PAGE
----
Check out the new blog post on the UCL Museums and Collections blog: in it Sarah Doherty, who invited me to join the Petrie pottery festival as discussed in the last blog post, discusses miniature vessels from the Old Kingdom and what they reveal about the changing nature of society:
When I pick up little shards of pottery, I feel like I’m lifting up tiny snapshots of history. Which is odd, given that pottery is typically seen as the least romantic element of archaeology.
Ceramic remains are the most common find on archaeological sites, often appearing in terrifyingly large numbers. These huge amounts of shards found are typically divided into diagnostic and non-diagnostic pieces, diagnostics being rim, base, handle or decorated parts, or anything perceived as unusual and potentially important ( in Egypt and Sudan, this also includes shards made of foreign clay). The rest tend to be counted, weighed, and discarded. Planning how to take the ceramic evidence on board without becoming too overwhelmed by millions of red sherds, often all looking the same, is something which always has to be taken into account prior to an excavation.
This link with numerical analysis is probably the reason many people don’t see them as very interesting. Even complete vessels tend to be considered only as chronological tools. But these hunks of clay have so much more to tell us than the date of the context they are found in.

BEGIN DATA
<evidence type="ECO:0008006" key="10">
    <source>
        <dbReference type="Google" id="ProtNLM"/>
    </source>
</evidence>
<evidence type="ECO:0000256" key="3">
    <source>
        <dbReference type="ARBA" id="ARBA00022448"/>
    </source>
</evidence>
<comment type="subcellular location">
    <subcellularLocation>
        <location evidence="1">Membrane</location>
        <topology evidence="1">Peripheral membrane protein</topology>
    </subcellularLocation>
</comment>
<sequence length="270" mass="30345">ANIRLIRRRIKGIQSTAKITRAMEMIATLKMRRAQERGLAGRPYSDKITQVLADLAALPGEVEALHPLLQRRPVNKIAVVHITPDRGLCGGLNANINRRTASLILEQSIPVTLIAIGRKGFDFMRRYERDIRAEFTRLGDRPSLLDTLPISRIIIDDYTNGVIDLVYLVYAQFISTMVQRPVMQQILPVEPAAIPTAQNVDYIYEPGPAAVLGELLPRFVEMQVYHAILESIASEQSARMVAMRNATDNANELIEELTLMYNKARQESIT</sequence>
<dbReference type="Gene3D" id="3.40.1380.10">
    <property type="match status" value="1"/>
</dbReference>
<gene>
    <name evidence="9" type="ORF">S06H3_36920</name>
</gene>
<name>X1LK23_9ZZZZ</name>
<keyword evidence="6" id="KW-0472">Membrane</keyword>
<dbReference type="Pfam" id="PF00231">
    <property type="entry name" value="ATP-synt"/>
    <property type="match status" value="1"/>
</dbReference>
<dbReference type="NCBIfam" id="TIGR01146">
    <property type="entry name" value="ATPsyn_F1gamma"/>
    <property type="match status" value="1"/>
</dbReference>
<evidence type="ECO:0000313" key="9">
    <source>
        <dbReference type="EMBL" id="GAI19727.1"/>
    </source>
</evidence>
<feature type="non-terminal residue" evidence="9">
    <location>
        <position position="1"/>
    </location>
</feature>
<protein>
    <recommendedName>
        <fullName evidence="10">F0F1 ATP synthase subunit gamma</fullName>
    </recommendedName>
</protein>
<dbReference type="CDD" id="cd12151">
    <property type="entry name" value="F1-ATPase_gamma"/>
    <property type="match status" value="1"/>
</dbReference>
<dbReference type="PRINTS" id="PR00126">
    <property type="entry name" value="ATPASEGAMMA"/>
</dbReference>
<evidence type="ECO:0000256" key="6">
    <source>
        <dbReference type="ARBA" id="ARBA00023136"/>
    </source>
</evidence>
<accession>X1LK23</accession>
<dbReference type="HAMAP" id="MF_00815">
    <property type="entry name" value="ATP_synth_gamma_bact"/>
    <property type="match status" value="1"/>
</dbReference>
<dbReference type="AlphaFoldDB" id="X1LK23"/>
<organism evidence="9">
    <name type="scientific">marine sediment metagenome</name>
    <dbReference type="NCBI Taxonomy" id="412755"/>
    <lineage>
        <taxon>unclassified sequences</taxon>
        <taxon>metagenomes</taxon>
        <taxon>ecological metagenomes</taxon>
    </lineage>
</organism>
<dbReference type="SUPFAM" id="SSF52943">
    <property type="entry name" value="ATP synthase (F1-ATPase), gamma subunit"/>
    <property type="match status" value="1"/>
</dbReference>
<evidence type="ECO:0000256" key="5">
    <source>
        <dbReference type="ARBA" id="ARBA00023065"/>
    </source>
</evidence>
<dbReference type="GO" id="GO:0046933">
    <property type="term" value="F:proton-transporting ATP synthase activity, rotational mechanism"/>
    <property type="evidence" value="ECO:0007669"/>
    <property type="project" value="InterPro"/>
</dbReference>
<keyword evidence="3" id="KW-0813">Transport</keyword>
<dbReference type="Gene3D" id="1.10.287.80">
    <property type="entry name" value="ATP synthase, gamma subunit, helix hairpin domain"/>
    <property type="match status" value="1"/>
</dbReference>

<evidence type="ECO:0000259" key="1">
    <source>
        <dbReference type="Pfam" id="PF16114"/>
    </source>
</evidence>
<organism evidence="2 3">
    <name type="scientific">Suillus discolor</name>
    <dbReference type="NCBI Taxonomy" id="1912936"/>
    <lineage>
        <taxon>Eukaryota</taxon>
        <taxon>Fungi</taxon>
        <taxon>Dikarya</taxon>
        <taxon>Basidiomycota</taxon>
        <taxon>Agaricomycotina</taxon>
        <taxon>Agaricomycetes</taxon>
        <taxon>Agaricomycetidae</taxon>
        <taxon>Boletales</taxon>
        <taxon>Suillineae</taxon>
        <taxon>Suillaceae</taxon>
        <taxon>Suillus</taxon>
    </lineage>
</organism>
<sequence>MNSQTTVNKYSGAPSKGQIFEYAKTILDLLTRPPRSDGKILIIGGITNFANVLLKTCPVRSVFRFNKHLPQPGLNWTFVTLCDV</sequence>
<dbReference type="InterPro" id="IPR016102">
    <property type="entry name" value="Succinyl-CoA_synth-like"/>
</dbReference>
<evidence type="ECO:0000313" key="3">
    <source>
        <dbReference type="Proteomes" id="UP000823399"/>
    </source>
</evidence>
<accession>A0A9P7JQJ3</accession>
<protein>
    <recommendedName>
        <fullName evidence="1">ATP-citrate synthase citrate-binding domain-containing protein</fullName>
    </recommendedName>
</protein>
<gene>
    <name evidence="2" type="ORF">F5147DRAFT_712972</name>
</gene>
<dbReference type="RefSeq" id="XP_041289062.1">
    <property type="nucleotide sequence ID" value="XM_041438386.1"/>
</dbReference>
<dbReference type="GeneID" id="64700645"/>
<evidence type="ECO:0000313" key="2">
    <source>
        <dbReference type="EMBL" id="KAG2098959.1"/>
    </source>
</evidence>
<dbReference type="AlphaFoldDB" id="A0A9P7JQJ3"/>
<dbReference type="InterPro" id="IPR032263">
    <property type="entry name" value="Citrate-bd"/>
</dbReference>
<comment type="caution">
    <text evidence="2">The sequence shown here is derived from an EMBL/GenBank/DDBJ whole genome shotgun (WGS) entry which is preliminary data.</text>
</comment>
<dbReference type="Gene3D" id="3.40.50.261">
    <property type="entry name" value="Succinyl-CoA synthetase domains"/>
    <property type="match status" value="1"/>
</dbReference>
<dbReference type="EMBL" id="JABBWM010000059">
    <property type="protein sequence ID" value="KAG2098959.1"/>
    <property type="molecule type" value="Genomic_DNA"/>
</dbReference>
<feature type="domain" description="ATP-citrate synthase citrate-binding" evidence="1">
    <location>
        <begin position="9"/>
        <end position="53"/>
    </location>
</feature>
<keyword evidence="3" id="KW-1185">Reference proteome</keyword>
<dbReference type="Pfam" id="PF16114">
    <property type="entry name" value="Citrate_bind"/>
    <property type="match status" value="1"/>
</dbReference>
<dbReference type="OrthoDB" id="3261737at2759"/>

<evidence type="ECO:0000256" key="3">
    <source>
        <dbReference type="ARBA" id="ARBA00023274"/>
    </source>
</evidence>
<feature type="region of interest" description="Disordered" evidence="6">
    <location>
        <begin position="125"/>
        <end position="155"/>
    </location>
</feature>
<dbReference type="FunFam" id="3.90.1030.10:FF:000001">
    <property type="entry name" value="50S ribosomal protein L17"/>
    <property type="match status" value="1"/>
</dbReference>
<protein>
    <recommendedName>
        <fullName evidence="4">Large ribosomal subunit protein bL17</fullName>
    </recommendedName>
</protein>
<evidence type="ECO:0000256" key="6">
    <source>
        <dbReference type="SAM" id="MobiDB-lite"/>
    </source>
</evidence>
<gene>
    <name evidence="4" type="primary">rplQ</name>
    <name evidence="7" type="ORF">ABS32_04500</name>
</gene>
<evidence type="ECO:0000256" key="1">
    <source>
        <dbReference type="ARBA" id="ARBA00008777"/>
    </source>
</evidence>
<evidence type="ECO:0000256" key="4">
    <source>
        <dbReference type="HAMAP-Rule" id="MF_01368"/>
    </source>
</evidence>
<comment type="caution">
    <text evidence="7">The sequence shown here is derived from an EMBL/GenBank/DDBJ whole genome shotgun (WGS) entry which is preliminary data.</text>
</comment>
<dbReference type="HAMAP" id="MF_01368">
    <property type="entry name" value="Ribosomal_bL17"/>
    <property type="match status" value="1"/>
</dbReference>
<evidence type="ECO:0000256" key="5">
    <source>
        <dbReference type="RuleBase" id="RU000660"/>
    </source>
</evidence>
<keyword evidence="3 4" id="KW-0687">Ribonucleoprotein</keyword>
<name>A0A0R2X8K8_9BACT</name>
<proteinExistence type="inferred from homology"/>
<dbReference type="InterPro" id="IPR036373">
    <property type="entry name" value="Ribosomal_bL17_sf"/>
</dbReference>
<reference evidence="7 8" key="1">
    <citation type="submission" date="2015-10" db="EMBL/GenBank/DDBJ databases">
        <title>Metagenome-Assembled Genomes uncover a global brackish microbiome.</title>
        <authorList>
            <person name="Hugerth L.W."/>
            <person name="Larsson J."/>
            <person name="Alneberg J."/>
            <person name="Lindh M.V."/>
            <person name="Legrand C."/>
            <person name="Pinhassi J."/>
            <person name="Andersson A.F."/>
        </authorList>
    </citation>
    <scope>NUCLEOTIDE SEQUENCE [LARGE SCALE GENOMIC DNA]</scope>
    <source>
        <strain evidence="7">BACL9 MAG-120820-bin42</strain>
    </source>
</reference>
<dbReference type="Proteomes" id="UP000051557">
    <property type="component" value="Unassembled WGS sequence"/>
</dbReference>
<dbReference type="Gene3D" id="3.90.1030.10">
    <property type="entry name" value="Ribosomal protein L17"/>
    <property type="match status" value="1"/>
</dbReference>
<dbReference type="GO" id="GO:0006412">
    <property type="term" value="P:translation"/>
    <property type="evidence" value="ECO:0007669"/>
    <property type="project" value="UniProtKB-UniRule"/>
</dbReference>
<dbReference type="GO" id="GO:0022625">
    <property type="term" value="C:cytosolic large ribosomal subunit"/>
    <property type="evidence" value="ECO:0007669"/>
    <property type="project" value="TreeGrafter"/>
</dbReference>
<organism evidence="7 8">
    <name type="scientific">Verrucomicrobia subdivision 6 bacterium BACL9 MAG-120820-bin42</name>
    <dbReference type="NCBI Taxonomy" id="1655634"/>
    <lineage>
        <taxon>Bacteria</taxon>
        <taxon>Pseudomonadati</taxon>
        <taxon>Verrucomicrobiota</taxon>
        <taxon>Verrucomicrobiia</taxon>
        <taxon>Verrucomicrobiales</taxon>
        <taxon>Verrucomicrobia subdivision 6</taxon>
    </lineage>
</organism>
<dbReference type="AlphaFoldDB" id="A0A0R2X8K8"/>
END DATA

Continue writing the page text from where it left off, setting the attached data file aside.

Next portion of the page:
Change in vessel shape can reveal the different things people were eating and the way they were cooking; the cultural identity they felt a part of; the people they traded with and whether they married into local communities when they were stationed abroad; correct dining etiquette and fashion interests. To me, there’s nothing more fascinating than a pot!
So I’ve set up this section of my blog to post on the non-cake related aspects of my life; a slightly more serious but infinitely more obsessive side! Here I’ll aim to share news on ceramic research and upcoming exhibitions, explore interesting vessels from various cultures and share fun little factoids (yes, they are fun, and there are plenty of them too!).
This decision coincides with the start of the ‘Festival of Pots’ at the Petrie Museum, a series of blog posts by various scholars discussing their favourite items in the pottery gallery, and discussing the reasons why studying pottery is so important for archaeology. Catch the first introductory post by curator Alice Stevenson here: http://blogs.ucl.ac.uk/museums/2014/02/04/pondering-petries-pots/. This promises to be a fascinating series, with lots of specialists making an appearance!
In other news, the schedule for the Current Research in Egyptology 2014 conference is out, and I’m due to speak on the 9th April on ‘Precious deposits: new interpretations of infant jar burials in Egypt and Sudan’, as well as presenting a poster entitled ‘Deliberate drips: developments in ceramic decoration at the end of the New Kingdom in Nubia’ discussing the supposedly careless nature of red rims on bowls in the late New kingdom. This being my first conference, I alternate between excited and petrified, not least because the last poster presentation I did was for GCSE History and I think THIS one might need to be a tad more professional…
Keep your eyes peeled for more pot ponderings, but that’s it for now. Over and out.